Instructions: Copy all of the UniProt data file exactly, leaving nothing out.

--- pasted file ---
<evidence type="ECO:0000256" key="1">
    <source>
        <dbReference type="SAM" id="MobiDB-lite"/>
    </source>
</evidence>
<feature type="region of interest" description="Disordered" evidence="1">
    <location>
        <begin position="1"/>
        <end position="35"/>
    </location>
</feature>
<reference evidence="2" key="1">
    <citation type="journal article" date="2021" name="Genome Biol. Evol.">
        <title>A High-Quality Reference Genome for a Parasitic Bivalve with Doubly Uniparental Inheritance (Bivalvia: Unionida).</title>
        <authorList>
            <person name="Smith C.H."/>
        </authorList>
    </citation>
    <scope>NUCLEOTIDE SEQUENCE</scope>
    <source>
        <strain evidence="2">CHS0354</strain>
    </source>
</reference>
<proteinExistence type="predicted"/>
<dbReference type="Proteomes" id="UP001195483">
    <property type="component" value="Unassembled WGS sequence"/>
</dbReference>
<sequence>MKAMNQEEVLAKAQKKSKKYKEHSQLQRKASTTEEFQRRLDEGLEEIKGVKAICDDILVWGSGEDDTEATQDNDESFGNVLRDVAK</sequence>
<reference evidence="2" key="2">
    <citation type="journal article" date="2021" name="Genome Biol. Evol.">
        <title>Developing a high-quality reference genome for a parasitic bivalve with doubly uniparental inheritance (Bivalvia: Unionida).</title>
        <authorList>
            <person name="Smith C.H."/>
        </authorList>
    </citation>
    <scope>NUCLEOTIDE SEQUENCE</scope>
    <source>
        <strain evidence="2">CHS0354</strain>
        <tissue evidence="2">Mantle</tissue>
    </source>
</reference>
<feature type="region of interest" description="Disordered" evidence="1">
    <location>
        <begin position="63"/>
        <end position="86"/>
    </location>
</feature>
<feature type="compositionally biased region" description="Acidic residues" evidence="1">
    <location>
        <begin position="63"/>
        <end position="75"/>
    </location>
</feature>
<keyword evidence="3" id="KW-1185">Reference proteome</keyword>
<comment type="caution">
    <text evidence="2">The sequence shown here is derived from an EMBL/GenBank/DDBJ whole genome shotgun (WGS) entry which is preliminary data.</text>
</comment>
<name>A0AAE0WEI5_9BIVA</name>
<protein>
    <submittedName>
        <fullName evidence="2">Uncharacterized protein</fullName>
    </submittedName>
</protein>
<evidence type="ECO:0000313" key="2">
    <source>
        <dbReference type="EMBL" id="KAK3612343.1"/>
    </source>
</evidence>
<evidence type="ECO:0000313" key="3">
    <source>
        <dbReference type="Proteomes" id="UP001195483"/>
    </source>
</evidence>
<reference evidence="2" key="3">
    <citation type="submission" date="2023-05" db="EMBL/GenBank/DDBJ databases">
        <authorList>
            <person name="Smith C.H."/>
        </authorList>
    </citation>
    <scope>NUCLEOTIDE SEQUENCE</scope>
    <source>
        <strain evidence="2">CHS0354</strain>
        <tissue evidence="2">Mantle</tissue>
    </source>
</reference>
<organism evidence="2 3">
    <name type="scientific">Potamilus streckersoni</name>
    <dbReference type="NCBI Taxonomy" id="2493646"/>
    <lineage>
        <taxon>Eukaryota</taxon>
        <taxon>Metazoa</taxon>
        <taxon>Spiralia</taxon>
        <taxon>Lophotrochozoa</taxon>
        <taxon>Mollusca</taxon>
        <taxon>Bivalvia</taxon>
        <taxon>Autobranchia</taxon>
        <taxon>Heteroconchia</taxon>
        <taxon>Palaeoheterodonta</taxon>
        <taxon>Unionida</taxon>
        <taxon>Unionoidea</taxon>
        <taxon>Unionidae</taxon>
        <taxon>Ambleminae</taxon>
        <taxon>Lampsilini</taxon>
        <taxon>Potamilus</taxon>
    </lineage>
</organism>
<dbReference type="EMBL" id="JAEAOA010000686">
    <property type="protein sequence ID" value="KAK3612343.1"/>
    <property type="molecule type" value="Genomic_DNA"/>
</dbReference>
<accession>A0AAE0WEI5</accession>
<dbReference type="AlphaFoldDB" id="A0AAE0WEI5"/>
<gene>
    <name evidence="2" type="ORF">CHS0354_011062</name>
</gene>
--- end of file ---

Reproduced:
<evidence type="ECO:0000256" key="1">
    <source>
        <dbReference type="SAM" id="MobiDB-lite"/>
    </source>
</evidence>
<feature type="region of interest" description="Disordered" evidence="1">
    <location>
        <begin position="1"/>
        <end position="35"/>
    </location>
</feature>
<reference evidence="2" key="1">
    <citation type="journal article" date="2021" name="Genome Biol. Evol.">
        <title>A High-Quality Reference Genome for a Parasitic Bivalve with Doubly Uniparental Inheritance (Bivalvia: Unionida).</title>
        <authorList>
            <person name="Smith C.H."/>
        </authorList>
    </citation>
    <scope>NUCLEOTIDE SEQUENCE</scope>
    <source>
        <strain evidence="2">CHS0354</strain>
    </source>
</reference>
<proteinExistence type="predicted"/>
<dbReference type="Proteomes" id="UP001195483">
    <property type="component" value="Unassembled WGS sequence"/>
</dbReference>
<sequence>MKAMNQEEVLAKAQKKSKKYKEHSQLQRKASTTEEFQRRLDEGLEEIKGVKAICDDILVWGSGEDDTEATQDNDESFGNVLRDVAK</sequence>
<reference evidence="2" key="2">
    <citation type="journal article" date="2021" name="Genome Biol. Evol.">
        <title>Developing a high-quality reference genome for a parasitic bivalve with doubly uniparental inheritance (Bivalvia: Unionida).</title>
        <authorList>
            <person name="Smith C.H."/>
        </authorList>
    </citation>
    <scope>NUCLEOTIDE SEQUENCE</scope>
    <source>
        <strain evidence="2">CHS0354</strain>
        <tissue evidence="2">Mantle</tissue>
    </source>
</reference>
<feature type="region of interest" description="Disordered" evidence="1">
    <location>
        <begin position="63"/>
        <end position="86"/>
    </location>
</feature>
<feature type="compositionally biased region" description="Acidic residues" evidence="1">
    <location>
        <begin position="63"/>
        <end position="75"/>
    </location>
</feature>
<keyword evidence="3" id="KW-1185">Reference proteome</keyword>
<comment type="caution">
    <text evidence="2">The sequence shown here is derived from an EMBL/GenBank/DDBJ whole genome shotgun (WGS) entry which is preliminary data.</text>
</comment>
<name>A0AAE0WEI5_9BIVA</name>
<protein>
    <submittedName>
        <fullName evidence="2">Uncharacterized protein</fullName>
    </submittedName>
</protein>
<evidence type="ECO:0000313" key="2">
    <source>
        <dbReference type="EMBL" id="KAK3612343.1"/>
    </source>
</evidence>
<evidence type="ECO:0000313" key="3">
    <source>
        <dbReference type="Proteomes" id="UP001195483"/>
    </source>
</evidence>
<reference evidence="2" key="3">
    <citation type="submission" date="2023-05" db="EMBL/GenBank/DDBJ databases">
        <authorList>
            <person name="Smith C.H."/>
        </authorList>
    </citation>
    <scope>NUCLEOTIDE SEQUENCE</scope>
    <source>
        <strain evidence="2">CHS0354</strain>
        <tissue evidence="2">Mantle</tissue>
    </source>
</reference>
<organism evidence="2 3">
    <name type="scientific">Potamilus streckersoni</name>
    <dbReference type="NCBI Taxonomy" id="2493646"/>
    <lineage>
        <taxon>Eukaryota</taxon>
        <taxon>Metazoa</taxon>
        <taxon>Spiralia</taxon>
        <taxon>Lophotrochozoa</taxon>
        <taxon>Mollusca</taxon>
        <taxon>Bivalvia</taxon>
        <taxon>Autobranchia</taxon>
        <taxon>Heteroconchia</taxon>
        <taxon>Palaeoheterodonta</taxon>
        <taxon>Unionida</taxon>
        <taxon>Unionoidea</taxon>
        <taxon>Unionidae</taxon>
        <taxon>Ambleminae</taxon>
        <taxon>Lampsilini</taxon>
        <taxon>Potamilus</taxon>
    </lineage>
</organism>
<dbReference type="EMBL" id="JAEAOA010000686">
    <property type="protein sequence ID" value="KAK3612343.1"/>
    <property type="molecule type" value="Genomic_DNA"/>
</dbReference>
<accession>A0AAE0WEI5</accession>
<dbReference type="AlphaFoldDB" id="A0AAE0WEI5"/>
<gene>
    <name evidence="2" type="ORF">CHS0354_011062</name>
</gene>